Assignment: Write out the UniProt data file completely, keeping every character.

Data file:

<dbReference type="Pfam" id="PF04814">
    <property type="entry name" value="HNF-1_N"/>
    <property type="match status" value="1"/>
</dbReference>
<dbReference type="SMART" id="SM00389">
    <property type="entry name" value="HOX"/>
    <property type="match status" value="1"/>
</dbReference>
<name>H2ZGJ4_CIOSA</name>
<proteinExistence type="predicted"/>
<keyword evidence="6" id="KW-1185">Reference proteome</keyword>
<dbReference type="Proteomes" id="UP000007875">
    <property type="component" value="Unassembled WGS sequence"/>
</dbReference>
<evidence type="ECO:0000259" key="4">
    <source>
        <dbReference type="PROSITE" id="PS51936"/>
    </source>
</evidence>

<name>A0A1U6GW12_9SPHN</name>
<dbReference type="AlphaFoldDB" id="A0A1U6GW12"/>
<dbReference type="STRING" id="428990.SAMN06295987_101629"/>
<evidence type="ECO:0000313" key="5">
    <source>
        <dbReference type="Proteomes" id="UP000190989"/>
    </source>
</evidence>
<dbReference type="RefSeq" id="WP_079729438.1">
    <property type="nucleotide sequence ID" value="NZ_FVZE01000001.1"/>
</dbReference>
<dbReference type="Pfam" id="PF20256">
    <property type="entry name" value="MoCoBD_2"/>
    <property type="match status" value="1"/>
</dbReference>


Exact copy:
<dbReference type="Pfam" id="PF04814">
    <property type="entry name" value="HNF-1_N"/>
    <property type="match status" value="1"/>
</dbReference>
<dbReference type="SMART" id="SM00389">
    <property type="entry name" value="HOX"/>
    <property type="match status" value="1"/>
</dbReference>
<name>H2ZGJ4_CIOSA</name>
<proteinExistence type="predicted"/>
<keyword evidence="6" id="KW-1185">Reference proteome</keyword>
<dbReference type="Proteomes" id="UP000007875">
    <property type="component" value="Unassembled WGS sequence"/>
</dbReference>
<evidence type="ECO:0000259" key="4">
    <source>
        <dbReference type="PROSITE" id="PS51936"/>
    </source>
</evidence>

<name>A0A1U6GW12_9SPHN</name>
<dbReference type="AlphaFoldDB" id="A0A1U6GW12"/>
<dbReference type="STRING" id="428990.SAMN06295987_101629"/>
<evidence type="ECO:0000313" key="5">
    <source>
        <dbReference type="Proteomes" id="UP000190989"/>
    </source>
</evidence>
<dbReference type="RefSeq" id="WP_079729438.1">
    <property type="nucleotide sequence ID" value="NZ_FVZE01000001.1"/>
</dbReference>
<dbReference type="Pfam" id="PF20256">
    <property type="entry name" value="MoCoBD_2"/>
    <property type="match status" value="1"/>
</dbReference>